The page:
Compared with placebo, treatment with intravenous eptinezumab after onset of a moderate-to-severe migraine attack shortens time to resolution of headache pain and the most bothersome symptom, according to a study published in the June 15 issue of the Journal of the American Medical Association.
In a phase 3, randomized, placebo-controlled trial, Paul K. Winner, D.O., from the Palm Beach Headache Center in West Palm Beach, Florida, and colleagues evaluated the efficacy of, and adverse events related to, initiating eptinezumab during a migraine attack. Eptinezumab (238 participants) or placebo (242 participants) was administered intravenously within one to six hours of onset of a qualifying moderate-to-severe migraine.
The researchers found that patients treated with eptinezumab achieved statistically significantly faster headache pain freedom (median, four hours versus nine hours with placebo; hazard ratio, 1.54) and absence of their most bothersome symptom (median, two hours versus three hours; hazard ratio, 1.75). At two hours after infusion, headache pain freedom was greater in the eptinezumab group (between-group difference, 11.6 percent; odds ratio, 2.27), as was absence of the most bothersome symptom (between-group difference, 19.6 percent; odds ratio, 2.25). Similar, significant results were seen at four hours after infusion. Additionally, significantly fewer eptinezumab-treated patients used rescue medication within 24 hours (between-group difference, −28.4 percent; odds ratio, 0.31). There were no treatment-emergent serious adverse events reported.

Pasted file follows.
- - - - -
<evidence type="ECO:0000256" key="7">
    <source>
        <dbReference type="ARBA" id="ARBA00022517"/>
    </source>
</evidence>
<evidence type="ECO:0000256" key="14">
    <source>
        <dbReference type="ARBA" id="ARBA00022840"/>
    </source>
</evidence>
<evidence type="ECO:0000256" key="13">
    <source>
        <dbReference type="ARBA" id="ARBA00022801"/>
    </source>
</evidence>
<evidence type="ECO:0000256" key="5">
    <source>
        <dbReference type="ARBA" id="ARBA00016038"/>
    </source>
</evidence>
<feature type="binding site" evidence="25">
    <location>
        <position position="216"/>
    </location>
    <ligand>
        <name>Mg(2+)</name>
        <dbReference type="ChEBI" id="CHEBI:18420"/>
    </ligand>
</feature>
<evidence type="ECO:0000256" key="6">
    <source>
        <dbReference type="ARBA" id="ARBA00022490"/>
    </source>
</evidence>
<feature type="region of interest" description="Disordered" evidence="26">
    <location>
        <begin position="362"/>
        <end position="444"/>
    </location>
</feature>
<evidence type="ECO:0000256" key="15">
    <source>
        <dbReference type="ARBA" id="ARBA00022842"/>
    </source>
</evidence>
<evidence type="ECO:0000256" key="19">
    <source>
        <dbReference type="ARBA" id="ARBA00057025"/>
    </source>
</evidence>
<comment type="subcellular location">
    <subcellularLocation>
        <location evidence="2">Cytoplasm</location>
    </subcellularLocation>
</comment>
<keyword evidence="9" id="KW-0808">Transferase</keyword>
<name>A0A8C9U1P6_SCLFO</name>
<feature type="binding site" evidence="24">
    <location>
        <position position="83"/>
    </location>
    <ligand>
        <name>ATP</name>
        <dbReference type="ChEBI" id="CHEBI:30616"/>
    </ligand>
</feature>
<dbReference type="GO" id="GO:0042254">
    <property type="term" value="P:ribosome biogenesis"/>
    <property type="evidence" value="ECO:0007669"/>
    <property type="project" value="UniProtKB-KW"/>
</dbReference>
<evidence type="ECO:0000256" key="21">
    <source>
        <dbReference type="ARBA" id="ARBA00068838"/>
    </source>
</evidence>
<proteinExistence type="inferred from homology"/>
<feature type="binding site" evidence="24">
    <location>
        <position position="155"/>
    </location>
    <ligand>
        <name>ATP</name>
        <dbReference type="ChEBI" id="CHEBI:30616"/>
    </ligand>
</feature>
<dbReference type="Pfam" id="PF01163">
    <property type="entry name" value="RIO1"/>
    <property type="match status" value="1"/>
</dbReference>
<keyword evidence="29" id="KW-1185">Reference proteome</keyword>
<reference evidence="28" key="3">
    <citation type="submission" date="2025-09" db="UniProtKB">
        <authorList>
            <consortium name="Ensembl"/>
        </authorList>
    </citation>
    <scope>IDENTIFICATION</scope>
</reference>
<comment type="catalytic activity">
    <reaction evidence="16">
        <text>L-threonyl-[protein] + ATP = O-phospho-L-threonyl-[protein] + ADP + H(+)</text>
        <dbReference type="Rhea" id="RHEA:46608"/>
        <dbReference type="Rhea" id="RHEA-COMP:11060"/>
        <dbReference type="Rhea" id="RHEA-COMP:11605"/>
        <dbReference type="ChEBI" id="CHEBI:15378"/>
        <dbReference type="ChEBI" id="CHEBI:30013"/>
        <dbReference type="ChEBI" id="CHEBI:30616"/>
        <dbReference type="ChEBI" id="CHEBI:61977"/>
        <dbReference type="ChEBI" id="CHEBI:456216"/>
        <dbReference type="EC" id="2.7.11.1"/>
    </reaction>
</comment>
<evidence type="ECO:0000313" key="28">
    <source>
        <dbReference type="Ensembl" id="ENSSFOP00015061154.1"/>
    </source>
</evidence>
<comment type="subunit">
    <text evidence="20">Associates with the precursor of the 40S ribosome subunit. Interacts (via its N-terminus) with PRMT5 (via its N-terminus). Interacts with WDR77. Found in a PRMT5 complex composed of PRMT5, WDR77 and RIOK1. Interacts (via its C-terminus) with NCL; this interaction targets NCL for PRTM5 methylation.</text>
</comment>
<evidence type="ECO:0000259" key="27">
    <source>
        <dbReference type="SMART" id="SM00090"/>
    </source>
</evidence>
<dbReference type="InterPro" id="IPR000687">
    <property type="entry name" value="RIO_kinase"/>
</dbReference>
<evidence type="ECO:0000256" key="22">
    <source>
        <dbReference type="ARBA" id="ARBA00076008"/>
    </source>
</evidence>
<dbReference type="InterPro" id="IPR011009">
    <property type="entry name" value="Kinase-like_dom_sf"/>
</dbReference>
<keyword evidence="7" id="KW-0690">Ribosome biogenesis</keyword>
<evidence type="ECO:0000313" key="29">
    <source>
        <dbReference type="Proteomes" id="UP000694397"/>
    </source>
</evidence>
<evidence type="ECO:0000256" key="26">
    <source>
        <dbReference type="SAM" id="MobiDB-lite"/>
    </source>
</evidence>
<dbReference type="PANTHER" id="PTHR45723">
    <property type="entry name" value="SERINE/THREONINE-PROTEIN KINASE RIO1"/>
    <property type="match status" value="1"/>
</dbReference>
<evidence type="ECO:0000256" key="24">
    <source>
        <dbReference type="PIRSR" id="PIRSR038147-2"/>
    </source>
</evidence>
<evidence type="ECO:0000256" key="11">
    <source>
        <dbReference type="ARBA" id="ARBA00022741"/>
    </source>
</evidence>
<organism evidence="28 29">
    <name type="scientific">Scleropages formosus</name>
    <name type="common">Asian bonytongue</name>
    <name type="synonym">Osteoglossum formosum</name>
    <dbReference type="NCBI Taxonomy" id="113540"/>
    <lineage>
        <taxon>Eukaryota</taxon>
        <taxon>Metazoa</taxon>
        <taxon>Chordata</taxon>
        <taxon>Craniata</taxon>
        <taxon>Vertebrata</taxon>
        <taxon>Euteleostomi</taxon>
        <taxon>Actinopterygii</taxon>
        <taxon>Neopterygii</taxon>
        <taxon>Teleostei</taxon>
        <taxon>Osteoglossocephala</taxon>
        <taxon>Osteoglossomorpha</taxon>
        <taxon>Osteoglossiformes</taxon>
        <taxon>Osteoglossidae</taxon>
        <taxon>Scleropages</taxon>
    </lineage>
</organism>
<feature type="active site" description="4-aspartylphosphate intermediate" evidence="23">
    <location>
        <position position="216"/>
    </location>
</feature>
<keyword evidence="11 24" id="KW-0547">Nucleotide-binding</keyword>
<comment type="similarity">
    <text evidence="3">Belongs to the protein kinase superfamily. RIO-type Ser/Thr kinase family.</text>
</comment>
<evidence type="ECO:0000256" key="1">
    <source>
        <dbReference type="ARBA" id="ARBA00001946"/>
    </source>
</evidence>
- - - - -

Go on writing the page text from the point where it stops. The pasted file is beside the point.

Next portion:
“Feasibility of administering eptinezumab treatment during a migraine attack and comparison with alternative treatments remain to be established,” the authors write.
Several authors disclosed financial ties to pharmaceutical companies, including Lundbeck, which manufactures eptinezumab and funded the study.